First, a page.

Efficacy of sevoflurane as an adjuvant to propofol-based total intravenous anesthesia for attenuating secretions in ocular surgery

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The incidence of nasal secretions into the operative field is as high as 5% in ophthalmic surgery under general anesthesia. It may induce postoperative endophthalmitis. Secretions under propofol-based total intravanous anesthesia (TIVA) are greater than sevoflurane anesthesia during surgery. Postoperative nausea and vomiting (PONV) after inhalational anesthesia is higher than TIVA and may increase intraocluar pressure. We investigated the effect of sevoflurane combination with propofol-based TIVA on nasopharyngeal secretions and PONV in ocular surgery.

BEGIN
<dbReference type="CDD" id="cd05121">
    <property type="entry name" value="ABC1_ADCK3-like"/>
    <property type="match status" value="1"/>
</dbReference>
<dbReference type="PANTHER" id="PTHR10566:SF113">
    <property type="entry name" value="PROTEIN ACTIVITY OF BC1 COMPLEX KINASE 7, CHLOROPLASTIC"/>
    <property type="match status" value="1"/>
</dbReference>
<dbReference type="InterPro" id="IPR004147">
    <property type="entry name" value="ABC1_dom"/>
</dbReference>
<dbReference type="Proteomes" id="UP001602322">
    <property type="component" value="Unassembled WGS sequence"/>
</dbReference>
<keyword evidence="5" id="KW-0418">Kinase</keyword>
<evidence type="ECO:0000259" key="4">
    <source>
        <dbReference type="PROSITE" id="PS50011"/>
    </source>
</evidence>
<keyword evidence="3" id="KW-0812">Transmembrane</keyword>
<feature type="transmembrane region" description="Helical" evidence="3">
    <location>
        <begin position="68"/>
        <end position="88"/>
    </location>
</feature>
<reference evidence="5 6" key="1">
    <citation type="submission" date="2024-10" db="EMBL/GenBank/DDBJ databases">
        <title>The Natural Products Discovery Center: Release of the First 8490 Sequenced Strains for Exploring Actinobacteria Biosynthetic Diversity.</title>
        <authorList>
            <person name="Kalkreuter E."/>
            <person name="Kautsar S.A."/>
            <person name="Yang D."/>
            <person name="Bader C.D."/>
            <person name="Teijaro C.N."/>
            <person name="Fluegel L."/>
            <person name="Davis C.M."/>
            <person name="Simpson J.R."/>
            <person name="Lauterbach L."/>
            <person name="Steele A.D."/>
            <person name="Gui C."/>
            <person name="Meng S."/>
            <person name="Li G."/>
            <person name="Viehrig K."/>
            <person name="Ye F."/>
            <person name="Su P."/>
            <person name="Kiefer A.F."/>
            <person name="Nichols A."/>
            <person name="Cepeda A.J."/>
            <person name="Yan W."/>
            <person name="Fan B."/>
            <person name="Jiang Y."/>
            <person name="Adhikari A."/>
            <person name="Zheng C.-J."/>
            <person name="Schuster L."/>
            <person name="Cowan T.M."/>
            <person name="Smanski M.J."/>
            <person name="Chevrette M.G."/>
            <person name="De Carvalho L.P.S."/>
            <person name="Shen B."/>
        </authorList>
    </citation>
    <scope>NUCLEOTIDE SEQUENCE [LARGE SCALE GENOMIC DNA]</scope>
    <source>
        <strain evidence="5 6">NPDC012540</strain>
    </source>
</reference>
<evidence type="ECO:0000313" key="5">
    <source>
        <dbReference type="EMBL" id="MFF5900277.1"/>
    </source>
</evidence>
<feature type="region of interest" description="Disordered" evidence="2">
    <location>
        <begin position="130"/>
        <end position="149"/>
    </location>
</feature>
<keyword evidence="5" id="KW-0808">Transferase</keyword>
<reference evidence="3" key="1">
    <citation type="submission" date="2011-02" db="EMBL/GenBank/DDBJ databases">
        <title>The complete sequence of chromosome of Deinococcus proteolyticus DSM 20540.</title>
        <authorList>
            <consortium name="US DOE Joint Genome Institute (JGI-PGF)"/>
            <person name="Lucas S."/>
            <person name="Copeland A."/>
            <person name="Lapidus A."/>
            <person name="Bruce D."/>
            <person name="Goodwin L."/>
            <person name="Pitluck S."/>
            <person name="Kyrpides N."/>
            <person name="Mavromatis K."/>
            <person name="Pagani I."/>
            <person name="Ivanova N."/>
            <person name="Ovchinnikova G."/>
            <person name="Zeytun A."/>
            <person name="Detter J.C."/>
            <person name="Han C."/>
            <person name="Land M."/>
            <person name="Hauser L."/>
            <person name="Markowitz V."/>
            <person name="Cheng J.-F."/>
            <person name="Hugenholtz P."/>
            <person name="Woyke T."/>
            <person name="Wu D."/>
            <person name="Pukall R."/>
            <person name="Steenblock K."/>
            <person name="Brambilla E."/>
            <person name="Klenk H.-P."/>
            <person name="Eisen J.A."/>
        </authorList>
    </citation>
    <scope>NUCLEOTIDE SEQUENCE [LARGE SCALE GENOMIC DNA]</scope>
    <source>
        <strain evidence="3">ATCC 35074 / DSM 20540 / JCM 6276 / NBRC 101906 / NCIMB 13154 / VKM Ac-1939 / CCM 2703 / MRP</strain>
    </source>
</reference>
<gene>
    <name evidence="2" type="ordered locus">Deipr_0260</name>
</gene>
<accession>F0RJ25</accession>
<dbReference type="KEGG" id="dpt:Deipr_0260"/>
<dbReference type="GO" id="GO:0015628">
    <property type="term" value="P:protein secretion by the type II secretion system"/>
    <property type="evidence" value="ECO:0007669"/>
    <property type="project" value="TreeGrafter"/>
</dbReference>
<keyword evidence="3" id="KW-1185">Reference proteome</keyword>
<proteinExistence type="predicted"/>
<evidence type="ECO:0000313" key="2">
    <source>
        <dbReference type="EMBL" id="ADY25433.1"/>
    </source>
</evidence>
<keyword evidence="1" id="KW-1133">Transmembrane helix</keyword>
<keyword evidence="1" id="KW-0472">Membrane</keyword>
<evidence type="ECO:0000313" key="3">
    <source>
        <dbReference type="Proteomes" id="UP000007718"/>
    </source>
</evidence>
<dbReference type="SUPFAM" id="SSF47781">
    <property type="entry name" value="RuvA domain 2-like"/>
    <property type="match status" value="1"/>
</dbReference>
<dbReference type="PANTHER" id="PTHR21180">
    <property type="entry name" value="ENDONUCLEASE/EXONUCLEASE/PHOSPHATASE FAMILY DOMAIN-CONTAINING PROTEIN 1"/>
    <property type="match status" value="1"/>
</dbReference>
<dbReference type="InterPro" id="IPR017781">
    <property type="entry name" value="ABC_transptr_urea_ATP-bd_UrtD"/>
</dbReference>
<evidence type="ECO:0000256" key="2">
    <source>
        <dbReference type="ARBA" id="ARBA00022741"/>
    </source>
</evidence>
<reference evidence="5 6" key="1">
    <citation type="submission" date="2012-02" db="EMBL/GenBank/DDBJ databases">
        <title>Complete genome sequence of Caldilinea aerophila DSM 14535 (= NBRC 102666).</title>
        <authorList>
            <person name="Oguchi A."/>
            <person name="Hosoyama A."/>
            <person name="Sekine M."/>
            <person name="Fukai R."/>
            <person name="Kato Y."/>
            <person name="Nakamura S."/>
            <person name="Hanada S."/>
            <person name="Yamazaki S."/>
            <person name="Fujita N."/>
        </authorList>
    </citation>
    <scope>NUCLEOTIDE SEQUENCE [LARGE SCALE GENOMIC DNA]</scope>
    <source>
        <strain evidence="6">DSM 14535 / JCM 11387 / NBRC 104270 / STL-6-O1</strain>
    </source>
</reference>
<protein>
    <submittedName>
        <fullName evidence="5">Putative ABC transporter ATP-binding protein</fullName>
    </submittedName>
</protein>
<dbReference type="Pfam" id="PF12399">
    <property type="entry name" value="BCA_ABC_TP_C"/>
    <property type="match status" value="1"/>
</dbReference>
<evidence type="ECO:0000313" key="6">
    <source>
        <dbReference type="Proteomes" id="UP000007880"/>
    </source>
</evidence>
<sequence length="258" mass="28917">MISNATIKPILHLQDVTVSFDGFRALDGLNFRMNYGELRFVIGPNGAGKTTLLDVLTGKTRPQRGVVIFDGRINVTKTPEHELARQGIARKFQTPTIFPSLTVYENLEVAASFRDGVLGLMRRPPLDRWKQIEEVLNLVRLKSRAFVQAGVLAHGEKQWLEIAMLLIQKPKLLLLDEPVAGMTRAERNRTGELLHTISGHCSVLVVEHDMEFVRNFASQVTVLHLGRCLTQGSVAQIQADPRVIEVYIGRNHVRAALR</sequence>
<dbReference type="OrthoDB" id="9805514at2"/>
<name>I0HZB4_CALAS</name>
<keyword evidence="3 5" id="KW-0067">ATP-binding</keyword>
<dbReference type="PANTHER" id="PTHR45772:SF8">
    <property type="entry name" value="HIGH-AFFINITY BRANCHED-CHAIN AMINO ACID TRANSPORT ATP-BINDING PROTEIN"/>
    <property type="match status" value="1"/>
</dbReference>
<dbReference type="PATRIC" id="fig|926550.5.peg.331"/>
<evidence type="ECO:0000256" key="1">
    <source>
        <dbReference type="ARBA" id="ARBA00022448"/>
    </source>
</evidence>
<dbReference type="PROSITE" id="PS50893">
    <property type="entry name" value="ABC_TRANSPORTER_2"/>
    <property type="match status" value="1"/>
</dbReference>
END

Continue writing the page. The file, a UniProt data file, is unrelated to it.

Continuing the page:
Fifty patients undergoing ocular operations were randomly assigned for propofol-based TIVA or propofol/sevoflurane anesthesia. In the TIVA group (n = 25), anesthesia was induced and maintained with propofol and fentanyl; in the propofol/sevoflurane group (n = 25), 1% sevoflurane anesthesia was added.


Nasopharyngeal excretion volume was significantly higher in the propofol-based TIVA group than in the propofol/sevoflurane group (31.0 ± 18.1 vs 13.7 ± 12.6 ml; P < .001). No significant difference in extubation time was noted (propofol-based TIVA: 6.4 ± 3.6 vs propofol/sevoflurane: 7.4 ± 3.0 minutes; P = .34). No postoperative endophthalmitis or PONV in both groups was observed.


Sevoflurane attenuated secretions under propofol-based TIVA and did not increase the incidence of PONV or prolonged extubation in ocular surgery.

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